Skip to content

Main Navigation

Katharine Diehl

Assistant Professor of Medicinal Chemistry

Diehl

B.S. University of North Carolina at Chapel Hill

Ph.D. University of Texas at Austin

Research

References

k.diehl@utah.edu

Katharine Diehl's Lab Page

Katharine Diehl's PubMed Literature Search

 

Biological Chemistry Program

Molecular Biology Program

Chromatin and histone modifications, Epigenetics and metabolism, Protein chemistry, Metabolite sensors

Research

The eukaryotic genome is regulated by a variety of epigenetic mechanisms that establish and maintain proper gene expression profiles to control cell identity and fate.  One of these vital mechanisms is accomplished by chromatin, which is the packaging medium for genomic DNA.  The chromatin polymer consists of individual nucleosomes in which the DNA is wrapped around an octamer of the canonical histone proteins H2A, H2B, H3, and H4.  The histone proteins are highly post-translationally modified, and these modifications (PTMs) have an impact on the local chromatin environment through both direct biophysical perturbations and recruitment of downstream effectors.  Different PTM chemotypes (e.g., methylation, acetylation, ADP-ribosylation) at different sites within the histones act as dynamic signals to delineate specific chromatin states.  Thus, far from being a passive scaffold for the genome, chromatin actively controls access to the underlying genetic material to aid in regulating transcription, translation, and repair.  Importantly, when histone PTMs and other epigenetic factors are disrupted, these processes are misregulated leading to diseases such as cancer and developmental disorders. 

Our lab studies how the deposition, removal, and recognition of these histone PTMs are regulated and what downstream effects these PTMs have on DNA-mediated processes.  In particular, our focus is studying how metabolism is linked to genomic regulation via the metabolites that fuel chromatin dynamics.  We seek to elucidate mechanisms by which the metabolic state of the cell (e.g., acetyl-CoA level) is reported to the genome via chromatin (e.g., histone acetylation) to lead to changes in DNA transcription, translation, or repair.  To do so, my lab will utilize a range of techniques across organic chemistry, peptide/protein chemistry, biochemistry, and molecular and cell biology. 

Some project areas include 1) biochemical and in cell characterization of mechanisms by which the histone deacetylases called sirtuins sense and report on cellular metabolism, 2) development of fluorescent sensors for metabolites and histone post-translational modifications (PTMs) for obtaining detailed metabolite/PTM profiles in live cells, 3) investigation of NAD+ and ATP dynamics during the DNA damage response, and 4) characterization of mechanisms for the subnuclear localization of metabolic enzymes and development of strategies to target this localization.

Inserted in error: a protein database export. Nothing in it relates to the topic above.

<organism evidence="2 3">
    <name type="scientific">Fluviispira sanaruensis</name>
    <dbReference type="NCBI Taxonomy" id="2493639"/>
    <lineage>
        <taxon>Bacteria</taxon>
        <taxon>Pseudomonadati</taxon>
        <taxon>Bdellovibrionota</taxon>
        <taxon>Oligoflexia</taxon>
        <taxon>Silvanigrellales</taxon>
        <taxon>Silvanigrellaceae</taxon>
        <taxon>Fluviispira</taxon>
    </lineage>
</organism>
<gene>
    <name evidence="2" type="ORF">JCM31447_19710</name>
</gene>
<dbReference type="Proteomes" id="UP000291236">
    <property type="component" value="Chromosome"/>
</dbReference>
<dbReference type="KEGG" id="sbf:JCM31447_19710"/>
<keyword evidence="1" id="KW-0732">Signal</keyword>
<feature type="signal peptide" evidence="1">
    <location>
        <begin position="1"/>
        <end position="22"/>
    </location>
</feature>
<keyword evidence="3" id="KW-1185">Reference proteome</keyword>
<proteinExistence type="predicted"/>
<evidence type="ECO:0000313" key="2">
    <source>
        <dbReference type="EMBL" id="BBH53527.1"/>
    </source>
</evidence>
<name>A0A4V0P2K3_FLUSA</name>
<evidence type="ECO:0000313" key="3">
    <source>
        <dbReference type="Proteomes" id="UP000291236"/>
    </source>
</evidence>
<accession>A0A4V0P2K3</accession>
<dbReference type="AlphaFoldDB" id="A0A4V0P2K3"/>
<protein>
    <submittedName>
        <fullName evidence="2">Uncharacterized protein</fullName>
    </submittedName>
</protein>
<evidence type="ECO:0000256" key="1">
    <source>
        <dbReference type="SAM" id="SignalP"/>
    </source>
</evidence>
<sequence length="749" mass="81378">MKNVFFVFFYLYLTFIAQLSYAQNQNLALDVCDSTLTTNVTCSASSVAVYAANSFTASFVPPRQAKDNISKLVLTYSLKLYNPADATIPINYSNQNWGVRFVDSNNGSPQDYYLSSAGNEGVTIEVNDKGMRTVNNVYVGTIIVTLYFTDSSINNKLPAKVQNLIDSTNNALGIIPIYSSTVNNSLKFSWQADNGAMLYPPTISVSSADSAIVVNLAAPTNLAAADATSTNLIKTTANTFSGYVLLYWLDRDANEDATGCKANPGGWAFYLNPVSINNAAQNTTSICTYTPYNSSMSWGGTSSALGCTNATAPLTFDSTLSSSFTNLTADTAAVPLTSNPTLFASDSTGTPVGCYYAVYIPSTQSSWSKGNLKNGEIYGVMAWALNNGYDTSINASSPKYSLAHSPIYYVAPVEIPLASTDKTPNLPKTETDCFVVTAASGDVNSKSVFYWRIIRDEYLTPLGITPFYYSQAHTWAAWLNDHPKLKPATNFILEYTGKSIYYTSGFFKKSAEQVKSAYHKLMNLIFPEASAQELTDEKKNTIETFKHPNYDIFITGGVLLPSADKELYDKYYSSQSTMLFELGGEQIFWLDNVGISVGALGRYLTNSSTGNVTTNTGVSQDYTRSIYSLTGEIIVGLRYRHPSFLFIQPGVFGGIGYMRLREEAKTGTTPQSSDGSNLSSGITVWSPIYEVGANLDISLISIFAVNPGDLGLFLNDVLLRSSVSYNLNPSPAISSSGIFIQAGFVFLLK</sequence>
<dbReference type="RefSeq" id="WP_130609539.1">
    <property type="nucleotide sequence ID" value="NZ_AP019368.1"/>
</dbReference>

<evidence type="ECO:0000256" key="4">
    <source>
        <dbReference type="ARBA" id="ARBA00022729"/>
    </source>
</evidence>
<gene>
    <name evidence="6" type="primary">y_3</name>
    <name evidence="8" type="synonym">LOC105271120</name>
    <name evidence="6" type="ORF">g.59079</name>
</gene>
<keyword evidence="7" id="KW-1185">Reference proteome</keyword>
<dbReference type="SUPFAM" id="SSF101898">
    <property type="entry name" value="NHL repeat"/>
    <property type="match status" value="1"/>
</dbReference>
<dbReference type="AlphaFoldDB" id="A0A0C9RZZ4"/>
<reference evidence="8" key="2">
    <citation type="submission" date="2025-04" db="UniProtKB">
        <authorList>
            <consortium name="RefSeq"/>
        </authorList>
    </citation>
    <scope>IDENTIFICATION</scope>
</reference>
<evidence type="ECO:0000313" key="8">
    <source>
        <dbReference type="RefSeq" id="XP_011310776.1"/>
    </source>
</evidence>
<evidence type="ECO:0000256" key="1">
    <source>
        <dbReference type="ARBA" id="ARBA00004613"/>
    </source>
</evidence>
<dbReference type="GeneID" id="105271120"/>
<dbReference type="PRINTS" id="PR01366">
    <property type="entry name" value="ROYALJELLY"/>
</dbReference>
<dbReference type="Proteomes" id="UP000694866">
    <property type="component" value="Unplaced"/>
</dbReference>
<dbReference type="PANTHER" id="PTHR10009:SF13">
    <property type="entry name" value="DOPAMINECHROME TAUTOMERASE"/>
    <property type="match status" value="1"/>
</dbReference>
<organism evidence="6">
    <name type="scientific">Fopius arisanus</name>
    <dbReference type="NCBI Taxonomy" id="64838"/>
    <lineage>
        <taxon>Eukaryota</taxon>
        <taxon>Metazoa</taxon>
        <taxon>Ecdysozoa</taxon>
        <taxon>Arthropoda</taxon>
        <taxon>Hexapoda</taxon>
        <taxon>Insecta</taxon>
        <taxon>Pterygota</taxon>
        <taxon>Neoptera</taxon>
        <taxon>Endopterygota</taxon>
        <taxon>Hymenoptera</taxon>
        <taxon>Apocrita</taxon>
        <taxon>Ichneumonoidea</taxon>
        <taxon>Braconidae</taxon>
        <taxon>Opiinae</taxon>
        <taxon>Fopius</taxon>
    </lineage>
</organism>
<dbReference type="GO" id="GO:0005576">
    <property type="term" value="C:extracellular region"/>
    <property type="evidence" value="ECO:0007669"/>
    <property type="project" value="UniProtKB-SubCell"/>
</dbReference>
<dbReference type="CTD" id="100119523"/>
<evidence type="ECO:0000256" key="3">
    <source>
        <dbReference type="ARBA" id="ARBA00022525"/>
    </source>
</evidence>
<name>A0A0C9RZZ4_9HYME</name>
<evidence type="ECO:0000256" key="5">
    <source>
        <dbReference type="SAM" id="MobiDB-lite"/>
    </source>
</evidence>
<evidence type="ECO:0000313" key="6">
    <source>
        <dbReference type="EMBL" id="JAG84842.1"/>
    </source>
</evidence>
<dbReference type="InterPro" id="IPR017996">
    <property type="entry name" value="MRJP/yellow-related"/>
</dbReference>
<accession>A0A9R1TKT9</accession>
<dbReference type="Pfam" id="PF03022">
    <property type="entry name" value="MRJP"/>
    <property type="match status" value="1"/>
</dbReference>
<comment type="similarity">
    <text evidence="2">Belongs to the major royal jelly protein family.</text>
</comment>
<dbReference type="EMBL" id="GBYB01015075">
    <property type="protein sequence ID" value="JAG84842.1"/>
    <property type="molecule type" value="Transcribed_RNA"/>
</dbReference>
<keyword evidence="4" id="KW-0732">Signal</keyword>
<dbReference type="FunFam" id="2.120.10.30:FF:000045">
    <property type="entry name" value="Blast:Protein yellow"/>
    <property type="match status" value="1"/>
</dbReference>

Selected Publications

  1. Diehl KL, Muir TW (2020). Chromatin as a key consumer in the metabolite economy. Nat Chem Biol, 16(6), 620-629.
  2.  Diehl, KL, Ge, EJ, Weinberg, DN, Jani, KS, Allis, CD, Muir, TW (2019). PRC2 engages a bivalent H3K27M-H3K27me3 dinucleosome inhibitor. Proc Natl Acad Sci U S A, 116(44), 22152-22157.
  3.  Ge EJ, Jani KS, Diehl KL, Müller MM, Muir TW (2019). Nucleation and Propagation of Heterochromatin by the Histone Methyltransferase PRC2: Geometric Constraints and Impact of the Regulatory Subunit JARID2. J Am Chem Soc141(38), 15029-15039.
  4.  Liszczak G,* Diehl KL,* Dann GP, Muir TW (2018). Acetylation blocks DNA damage–induced chromatin ADP-ribosylationNat Chem Biol14(9), 837–840. *authors contributed equally
  5.  Dann GP, Liszczak GP, Bagert JD, Müller MM, Nguyen UTT, Wojcik F, Brown ZZ, Bos J, Panchenko T, Pihl R, Pollock SB, Diehl KL, Allis CD, Muir TW (2017). ISWI chromatin remodellers sense nucleosome modifications to determine substrate preferenceNature548(7669), 607-611.
  6.  Diehl KL, Bachman JL, Anslyn EV (2017). Tuning thiol addition to squaraines by ortho-substitution and the use of serum albuminDyes and Pigments141, 316-324.
  7.  Diehl KL, Kolesnichenko IV, Robotham SA, Bachman JL, Zhong Y, Brodbelt JS, Anslyn EV (2016). Click and chemically triggered declick reactions through reversible amine and thiol coupling via a conjugate acceptorNat Chem8, 968-973.
  8.  Diehl KL, Ivy MA, Rabidoux S, Petry SM, Müller G, Anslyn EV (2015). Differential sensing for the regio- and stereoselective identification and quantitation of glyceridesProc Natl Acad Sci U S A112(30), E3977-86.

to page top

Last Updated: 10/1/20